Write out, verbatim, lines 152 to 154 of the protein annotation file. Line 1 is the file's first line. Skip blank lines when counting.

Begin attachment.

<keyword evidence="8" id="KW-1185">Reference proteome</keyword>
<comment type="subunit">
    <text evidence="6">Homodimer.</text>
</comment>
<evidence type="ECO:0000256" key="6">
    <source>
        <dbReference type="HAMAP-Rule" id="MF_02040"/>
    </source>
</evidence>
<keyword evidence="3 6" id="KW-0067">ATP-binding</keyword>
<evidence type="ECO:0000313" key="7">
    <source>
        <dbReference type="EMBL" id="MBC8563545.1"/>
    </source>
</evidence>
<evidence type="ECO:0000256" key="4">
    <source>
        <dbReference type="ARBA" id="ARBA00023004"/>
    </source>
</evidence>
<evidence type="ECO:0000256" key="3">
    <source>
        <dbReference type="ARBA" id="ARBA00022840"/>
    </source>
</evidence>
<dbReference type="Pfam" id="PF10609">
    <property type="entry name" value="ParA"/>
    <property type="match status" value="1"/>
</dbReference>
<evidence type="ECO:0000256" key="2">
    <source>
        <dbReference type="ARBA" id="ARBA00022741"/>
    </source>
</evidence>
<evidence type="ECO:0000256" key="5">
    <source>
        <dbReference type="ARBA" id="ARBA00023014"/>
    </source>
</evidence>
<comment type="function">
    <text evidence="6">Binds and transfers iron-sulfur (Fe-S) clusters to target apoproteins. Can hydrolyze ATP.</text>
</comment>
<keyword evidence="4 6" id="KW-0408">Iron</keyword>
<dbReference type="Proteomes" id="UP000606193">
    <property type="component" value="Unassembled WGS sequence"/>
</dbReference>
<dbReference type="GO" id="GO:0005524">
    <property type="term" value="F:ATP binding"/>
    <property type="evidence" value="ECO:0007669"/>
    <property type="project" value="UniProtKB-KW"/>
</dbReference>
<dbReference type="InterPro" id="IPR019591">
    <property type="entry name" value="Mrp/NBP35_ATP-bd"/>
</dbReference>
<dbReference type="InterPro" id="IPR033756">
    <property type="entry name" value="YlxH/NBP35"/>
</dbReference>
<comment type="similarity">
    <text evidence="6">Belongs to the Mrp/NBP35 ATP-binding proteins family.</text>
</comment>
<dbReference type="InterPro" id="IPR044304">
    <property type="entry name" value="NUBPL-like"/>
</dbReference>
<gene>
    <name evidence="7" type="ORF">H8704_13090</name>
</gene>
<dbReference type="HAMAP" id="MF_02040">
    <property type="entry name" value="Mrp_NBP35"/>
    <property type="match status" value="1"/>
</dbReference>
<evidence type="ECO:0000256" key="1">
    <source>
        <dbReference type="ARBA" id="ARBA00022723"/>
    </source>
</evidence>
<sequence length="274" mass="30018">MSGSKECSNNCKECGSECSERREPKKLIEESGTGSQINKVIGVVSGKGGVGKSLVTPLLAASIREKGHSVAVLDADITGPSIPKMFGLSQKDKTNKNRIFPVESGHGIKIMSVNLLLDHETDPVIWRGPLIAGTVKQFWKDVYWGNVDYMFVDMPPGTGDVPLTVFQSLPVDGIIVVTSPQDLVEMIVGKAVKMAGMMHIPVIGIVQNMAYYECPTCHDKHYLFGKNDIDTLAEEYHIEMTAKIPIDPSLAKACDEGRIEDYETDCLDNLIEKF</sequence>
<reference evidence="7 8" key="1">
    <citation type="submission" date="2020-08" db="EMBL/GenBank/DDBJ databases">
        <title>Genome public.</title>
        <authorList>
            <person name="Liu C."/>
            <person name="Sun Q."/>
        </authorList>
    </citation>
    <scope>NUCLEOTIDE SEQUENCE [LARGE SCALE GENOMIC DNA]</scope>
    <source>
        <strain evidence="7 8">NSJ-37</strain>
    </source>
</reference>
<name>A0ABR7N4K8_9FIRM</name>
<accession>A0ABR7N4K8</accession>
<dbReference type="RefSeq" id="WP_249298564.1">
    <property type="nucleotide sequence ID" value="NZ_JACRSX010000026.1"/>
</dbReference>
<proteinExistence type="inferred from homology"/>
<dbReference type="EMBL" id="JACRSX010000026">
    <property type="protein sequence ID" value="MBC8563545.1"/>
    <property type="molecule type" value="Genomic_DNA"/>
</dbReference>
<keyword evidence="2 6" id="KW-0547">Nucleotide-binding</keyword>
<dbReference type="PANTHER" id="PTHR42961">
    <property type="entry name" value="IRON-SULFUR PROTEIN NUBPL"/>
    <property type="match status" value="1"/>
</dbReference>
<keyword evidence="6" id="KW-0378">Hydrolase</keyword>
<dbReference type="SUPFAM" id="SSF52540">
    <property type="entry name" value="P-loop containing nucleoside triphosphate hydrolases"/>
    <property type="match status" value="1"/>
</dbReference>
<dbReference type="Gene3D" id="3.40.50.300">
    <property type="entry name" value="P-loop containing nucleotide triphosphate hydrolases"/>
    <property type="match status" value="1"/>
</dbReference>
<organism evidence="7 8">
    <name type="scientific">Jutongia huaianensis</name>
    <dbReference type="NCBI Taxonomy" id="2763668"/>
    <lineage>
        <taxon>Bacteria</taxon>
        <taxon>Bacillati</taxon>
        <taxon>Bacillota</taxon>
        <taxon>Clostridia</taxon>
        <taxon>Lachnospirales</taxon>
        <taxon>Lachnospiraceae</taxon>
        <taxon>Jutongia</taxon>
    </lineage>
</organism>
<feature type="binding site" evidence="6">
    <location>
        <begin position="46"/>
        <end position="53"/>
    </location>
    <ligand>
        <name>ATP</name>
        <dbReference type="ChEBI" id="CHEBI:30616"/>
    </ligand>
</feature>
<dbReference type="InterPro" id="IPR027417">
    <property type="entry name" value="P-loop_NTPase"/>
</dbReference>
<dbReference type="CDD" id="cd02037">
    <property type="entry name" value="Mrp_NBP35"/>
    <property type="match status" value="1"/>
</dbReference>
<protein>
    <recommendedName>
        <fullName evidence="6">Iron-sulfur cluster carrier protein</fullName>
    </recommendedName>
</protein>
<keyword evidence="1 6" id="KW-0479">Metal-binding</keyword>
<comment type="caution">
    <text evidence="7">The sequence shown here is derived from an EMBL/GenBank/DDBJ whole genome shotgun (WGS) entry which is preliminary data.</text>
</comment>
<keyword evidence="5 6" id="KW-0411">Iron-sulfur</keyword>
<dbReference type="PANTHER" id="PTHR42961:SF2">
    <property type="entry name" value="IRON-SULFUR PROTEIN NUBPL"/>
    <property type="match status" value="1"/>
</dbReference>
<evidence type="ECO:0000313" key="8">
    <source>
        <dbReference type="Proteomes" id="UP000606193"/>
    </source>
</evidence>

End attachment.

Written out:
</comment>
<keyword evidence="5 6" id="KW-0411">Iron-sulfur</keyword>
<dbReference type="PANTHER" id="PTHR42961:SF2">